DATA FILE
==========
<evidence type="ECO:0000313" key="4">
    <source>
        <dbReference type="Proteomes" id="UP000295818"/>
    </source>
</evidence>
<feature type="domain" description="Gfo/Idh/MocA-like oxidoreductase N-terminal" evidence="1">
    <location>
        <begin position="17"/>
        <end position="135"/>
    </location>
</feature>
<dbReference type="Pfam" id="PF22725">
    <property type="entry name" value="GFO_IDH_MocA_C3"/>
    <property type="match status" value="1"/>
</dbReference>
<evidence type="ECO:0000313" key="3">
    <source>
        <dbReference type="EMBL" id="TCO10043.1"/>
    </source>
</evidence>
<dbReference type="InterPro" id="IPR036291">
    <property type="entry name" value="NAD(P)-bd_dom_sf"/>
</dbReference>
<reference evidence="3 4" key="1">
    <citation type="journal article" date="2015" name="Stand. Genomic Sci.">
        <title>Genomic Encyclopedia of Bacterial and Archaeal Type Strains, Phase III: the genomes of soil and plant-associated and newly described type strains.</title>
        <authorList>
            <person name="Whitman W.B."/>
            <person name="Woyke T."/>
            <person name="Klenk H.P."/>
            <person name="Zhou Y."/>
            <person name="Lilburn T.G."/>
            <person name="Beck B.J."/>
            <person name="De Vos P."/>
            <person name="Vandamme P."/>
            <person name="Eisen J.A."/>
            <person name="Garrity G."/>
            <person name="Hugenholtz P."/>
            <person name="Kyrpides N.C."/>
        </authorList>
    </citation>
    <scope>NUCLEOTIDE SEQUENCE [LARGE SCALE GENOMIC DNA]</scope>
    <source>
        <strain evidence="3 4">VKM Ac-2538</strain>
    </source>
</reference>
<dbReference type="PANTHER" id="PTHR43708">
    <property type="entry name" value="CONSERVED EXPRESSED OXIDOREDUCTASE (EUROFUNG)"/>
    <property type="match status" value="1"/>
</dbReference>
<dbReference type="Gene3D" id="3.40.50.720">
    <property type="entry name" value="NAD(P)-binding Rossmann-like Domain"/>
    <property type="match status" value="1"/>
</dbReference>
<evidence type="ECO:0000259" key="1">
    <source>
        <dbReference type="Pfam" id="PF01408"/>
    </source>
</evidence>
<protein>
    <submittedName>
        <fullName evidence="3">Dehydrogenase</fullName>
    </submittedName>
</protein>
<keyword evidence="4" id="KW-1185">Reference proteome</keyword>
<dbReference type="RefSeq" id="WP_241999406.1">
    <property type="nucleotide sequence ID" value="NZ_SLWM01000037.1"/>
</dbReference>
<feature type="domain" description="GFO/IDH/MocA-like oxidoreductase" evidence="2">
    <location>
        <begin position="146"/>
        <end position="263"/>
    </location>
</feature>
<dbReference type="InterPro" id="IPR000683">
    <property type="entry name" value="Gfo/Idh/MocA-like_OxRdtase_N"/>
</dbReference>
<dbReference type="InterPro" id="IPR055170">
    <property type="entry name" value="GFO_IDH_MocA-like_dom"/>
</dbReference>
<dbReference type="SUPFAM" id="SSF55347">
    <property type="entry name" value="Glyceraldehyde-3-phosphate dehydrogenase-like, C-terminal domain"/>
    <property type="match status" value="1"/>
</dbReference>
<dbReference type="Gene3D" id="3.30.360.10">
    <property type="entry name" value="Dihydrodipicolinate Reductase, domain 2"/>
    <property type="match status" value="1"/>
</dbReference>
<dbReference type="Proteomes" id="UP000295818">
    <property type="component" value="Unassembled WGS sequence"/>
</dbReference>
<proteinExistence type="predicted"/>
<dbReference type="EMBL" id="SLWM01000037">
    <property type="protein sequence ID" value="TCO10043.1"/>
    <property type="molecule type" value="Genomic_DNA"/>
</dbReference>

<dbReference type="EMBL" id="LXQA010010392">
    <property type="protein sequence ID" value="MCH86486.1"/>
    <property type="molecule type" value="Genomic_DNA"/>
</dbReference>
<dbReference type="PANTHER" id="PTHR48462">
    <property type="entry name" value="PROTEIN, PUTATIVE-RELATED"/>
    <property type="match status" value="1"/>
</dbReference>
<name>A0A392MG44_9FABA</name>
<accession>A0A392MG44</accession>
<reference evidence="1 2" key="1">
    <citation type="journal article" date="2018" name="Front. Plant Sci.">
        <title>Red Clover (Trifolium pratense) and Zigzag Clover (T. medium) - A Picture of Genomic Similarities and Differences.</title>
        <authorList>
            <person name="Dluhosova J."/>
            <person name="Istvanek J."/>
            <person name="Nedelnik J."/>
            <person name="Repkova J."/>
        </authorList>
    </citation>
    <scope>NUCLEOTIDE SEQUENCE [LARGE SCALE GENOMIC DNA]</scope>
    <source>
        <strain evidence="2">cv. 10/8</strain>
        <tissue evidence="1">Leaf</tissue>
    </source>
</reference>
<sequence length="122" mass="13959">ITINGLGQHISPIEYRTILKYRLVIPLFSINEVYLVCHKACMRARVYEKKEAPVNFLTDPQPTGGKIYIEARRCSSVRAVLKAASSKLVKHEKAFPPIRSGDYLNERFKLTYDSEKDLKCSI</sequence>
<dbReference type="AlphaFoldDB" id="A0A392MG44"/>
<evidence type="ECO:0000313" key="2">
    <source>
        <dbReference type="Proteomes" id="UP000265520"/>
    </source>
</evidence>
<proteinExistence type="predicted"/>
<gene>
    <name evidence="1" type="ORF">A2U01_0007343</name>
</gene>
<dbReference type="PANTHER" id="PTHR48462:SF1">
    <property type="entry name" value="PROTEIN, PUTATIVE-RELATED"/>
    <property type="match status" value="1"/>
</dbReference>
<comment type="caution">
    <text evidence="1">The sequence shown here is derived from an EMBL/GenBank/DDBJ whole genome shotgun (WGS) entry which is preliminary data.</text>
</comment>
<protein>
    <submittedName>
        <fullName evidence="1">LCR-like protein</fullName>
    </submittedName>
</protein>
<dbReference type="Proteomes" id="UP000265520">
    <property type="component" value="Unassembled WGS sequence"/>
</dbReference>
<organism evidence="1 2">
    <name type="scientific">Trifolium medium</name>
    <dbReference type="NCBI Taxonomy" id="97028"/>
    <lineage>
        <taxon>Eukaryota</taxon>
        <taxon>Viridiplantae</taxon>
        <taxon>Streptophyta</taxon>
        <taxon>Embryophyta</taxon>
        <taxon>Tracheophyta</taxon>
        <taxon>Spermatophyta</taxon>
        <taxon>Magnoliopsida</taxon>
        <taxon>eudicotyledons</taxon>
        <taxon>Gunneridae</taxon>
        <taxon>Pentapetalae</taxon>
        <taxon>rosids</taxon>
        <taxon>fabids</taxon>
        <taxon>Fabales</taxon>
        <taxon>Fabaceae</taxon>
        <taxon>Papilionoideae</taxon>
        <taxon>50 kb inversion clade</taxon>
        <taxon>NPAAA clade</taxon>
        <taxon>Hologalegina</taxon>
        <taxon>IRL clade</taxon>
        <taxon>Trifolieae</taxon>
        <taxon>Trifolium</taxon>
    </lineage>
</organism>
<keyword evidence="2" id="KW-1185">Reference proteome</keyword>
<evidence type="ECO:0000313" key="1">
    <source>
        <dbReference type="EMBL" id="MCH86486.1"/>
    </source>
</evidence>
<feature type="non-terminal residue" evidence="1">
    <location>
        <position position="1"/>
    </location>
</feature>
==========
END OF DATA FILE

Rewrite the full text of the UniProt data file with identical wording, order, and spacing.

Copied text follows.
<evidence type="ECO:0000313" key="4">
    <source>
        <dbReference type="Proteomes" id="UP000295818"/>
    </source>
</evidence>
<feature type="domain" description="Gfo/Idh/MocA-like oxidoreductase N-terminal" evidence="1">
    <location>
        <begin position="17"/>
        <end position="135"/>
    </location>
</feature>
<dbReference type="Pfam" id="PF22725">
    <property type="entry name" value="GFO_IDH_MocA_C3"/>
    <property type="match status" value="1"/>
</dbReference>
<evidence type="ECO:0000313" key="3">
    <source>
        <dbReference type="EMBL" id="TCO10043.1"/>
    </source>
</evidence>
<dbReference type="InterPro" id="IPR036291">
    <property type="entry name" value="NAD(P)-bd_dom_sf"/>
</dbReference>
<reference evidence="3 4" key="1">
    <citation type="journal article" date="2015" name="Stand. Genomic Sci.">
        <title>Genomic Encyclopedia of Bacterial and Archaeal Type Strains, Phase III: the genomes of soil and plant-associated and newly described type strains.</title>
        <authorList>
            <person name="Whitman W.B."/>
            <person name="Woyke T."/>
            <person name="Klenk H.P."/>
            <person name="Zhou Y."/>
            <person name="Lilburn T.G."/>
            <person name="Beck B.J."/>
            <person name="De Vos P."/>
            <person name="Vandamme P."/>
            <person name="Eisen J.A."/>
            <person name="Garrity G."/>
            <person name="Hugenholtz P."/>
            <person name="Kyrpides N.C."/>
        </authorList>
    </citation>
    <scope>NUCLEOTIDE SEQUENCE [LARGE SCALE GENOMIC DNA]</scope>
    <source>
        <strain evidence="3 4">VKM Ac-2538</strain>
    </source>
</reference>
<dbReference type="PANTHER" id="PTHR43708">
    <property type="entry name" value="CONSERVED EXPRESSED OXIDOREDUCTASE (EUROFUNG)"/>
    <property type="match status" value="1"/>
</dbReference>
<dbReference type="Gene3D" id="3.40.50.720">
    <property type="entry name" value="NAD(P)-binding Rossmann-like Domain"/>
    <property type="match status" value="1"/>
</dbReference>
<evidence type="ECO:0000259" key="1">
    <source>
        <dbReference type="Pfam" id="PF01408"/>
    </source>
</evidence>
<protein>
    <submittedName>
        <fullName evidence="3">Dehydrogenase</fullName>
    </submittedName>
</protein>
<keyword evidence="4" id="KW-1185">Reference proteome</keyword>
<dbReference type="RefSeq" id="WP_241999406.1">
    <property type="nucleotide sequence ID" value="NZ_SLWM01000037.1"/>
</dbReference>
<feature type="domain" description="GFO/IDH/MocA-like oxidoreductase" evidence="2">
    <location>
        <begin position="146"/>
        <end position="263"/>
    </location>
</feature>
<dbReference type="InterPro" id="IPR000683">
    <property type="entry name" value="Gfo/Idh/MocA-like_OxRdtase_N"/>
</dbReference>
<dbReference type="InterPro" id="IPR055170">
    <property type="entry name" value="GFO_IDH_MocA-like_dom"/>
</dbReference>
<dbReference type="SUPFAM" id="SSF55347">
    <property type="entry name" value="Glyceraldehyde-3-phosphate dehydrogenase-like, C-terminal domain"/>
    <property type="match status" value="1"/>
</dbReference>
<dbReference type="Gene3D" id="3.30.360.10">
    <property type="entry name" value="Dihydrodipicolinate Reductase, domain 2"/>
    <property type="match status" value="1"/>
</dbReference>
<dbReference type="Proteomes" id="UP000295818">
    <property type="component" value="Unassembled WGS sequence"/>
</dbReference>
<proteinExistence type="predicted"/>
<dbReference type="EMBL" id="SLWM01000037">
    <property type="protein sequence ID" value="TCO10043.1"/>
    <property type="molecule type" value="Genomic_DNA"/>
</dbReference>

<dbReference type="EMBL" id="LXQA010010392">
    <property type="protein sequence ID" value="MCH86486.1"/>
    <property type="molecule type" value="Genomic_DNA"/>
</dbReference>
<dbReference type="PANTHER" id="PTHR48462">
    <property type="entry name" value="PROTEIN, PUTATIVE-RELATED"/>
    <property type="match status" value="1"/>
</dbReference>
<name>A0A392MG44_9FABA</name>
<accession>A0A392MG44</accession>
<reference evidence="1 2" key="1">
    <citation type="journal article" date="2018" name="Front. Plant Sci.">
        <title>Red Clover (Trifolium pratense) and Zigzag Clover (T. medium) - A Picture of Genomic Similarities and Differences.</title>
        <authorList>
            <person name="Dluhosova J."/>
            <person name="Istvanek J."/>
            <person name="Nedelnik J."/>
            <person name="Repkova J."/>
        </authorList>
    </citation>
    <scope>NUCLEOTIDE SEQUENCE [LARGE SCALE GENOMIC DNA]</scope>
    <source>
        <strain evidence="2">cv. 10/8</strain>
        <tissue evidence="1">Leaf</tissue>
    </source>
</reference>
<sequence length="122" mass="13959">ITINGLGQHISPIEYRTILKYRLVIPLFSINEVYLVCHKACMRARVYEKKEAPVNFLTDPQPTGGKIYIEARRCSSVRAVLKAASSKLVKHEKAFPPIRSGDYLNERFKLTYDSEKDLKCSI</sequence>
<dbReference type="AlphaFoldDB" id="A0A392MG44"/>
<evidence type="ECO:0000313" key="2">
    <source>
        <dbReference type="Proteomes" id="UP000265520"/>
    </source>
</evidence>
<proteinExistence type="predicted"/>
<gene>
    <name evidence="1" type="ORF">A2U01_0007343</name>
</gene>
<dbReference type="PANTHER" id="PTHR48462:SF1">
    <property type="entry name" value="PROTEIN, PUTATIVE-RELATED"/>
    <property type="match status" value="1"/>
</dbReference>
<comment type="caution">
    <text evidence="1">The sequence shown here is derived from an EMBL/GenBank/DDBJ whole genome shotgun (WGS) entry which is preliminary data.</text>
</comment>
<protein>
    <submittedName>
        <fullName evidence="1">LCR-like protein</fullName>
    </submittedName>
</protein>
<dbReference type="Proteomes" id="UP000265520">
    <property type="component" value="Unassembled WGS sequence"/>
</dbReference>
<organism evidence="1 2">
    <name type="scientific">Trifolium medium</name>
    <dbReference type="NCBI Taxonomy" id="97028"/>
    <lineage>
        <taxon>Eukaryota</taxon>
        <taxon>Viridiplantae</taxon>
        <taxon>Streptophyta</taxon>
        <taxon>Embryophyta</taxon>
        <taxon>Tracheophyta</taxon>
        <taxon>Spermatophyta</taxon>
        <taxon>Magnoliopsida</taxon>
        <taxon>eudicotyledons</taxon>
        <taxon>Gunneridae</taxon>
        <taxon>Pentapetalae</taxon>
        <taxon>rosids</taxon>
        <taxon>fabids</taxon>
        <taxon>Fabales</taxon>
        <taxon>Fabaceae</taxon>
        <taxon>Papilionoideae</taxon>
        <taxon>50 kb inversion clade</taxon>
        <taxon>NPAAA clade</taxon>
        <taxon>Hologalegina</taxon>
        <taxon>IRL clade</taxon>
        <taxon>Trifolieae</taxon>
        <taxon>Trifolium</taxon>
    </lineage>
</organism>
<keyword evidence="2" id="KW-1185">Reference proteome</keyword>
<evidence type="ECO:0000313" key="1">
    <source>
        <dbReference type="EMBL" id="MCH86486.1"/>
    </source>
</evidence>
<feature type="non-terminal residue" evidence="1">
    <location>
        <position position="1"/>
    </location>
</feature>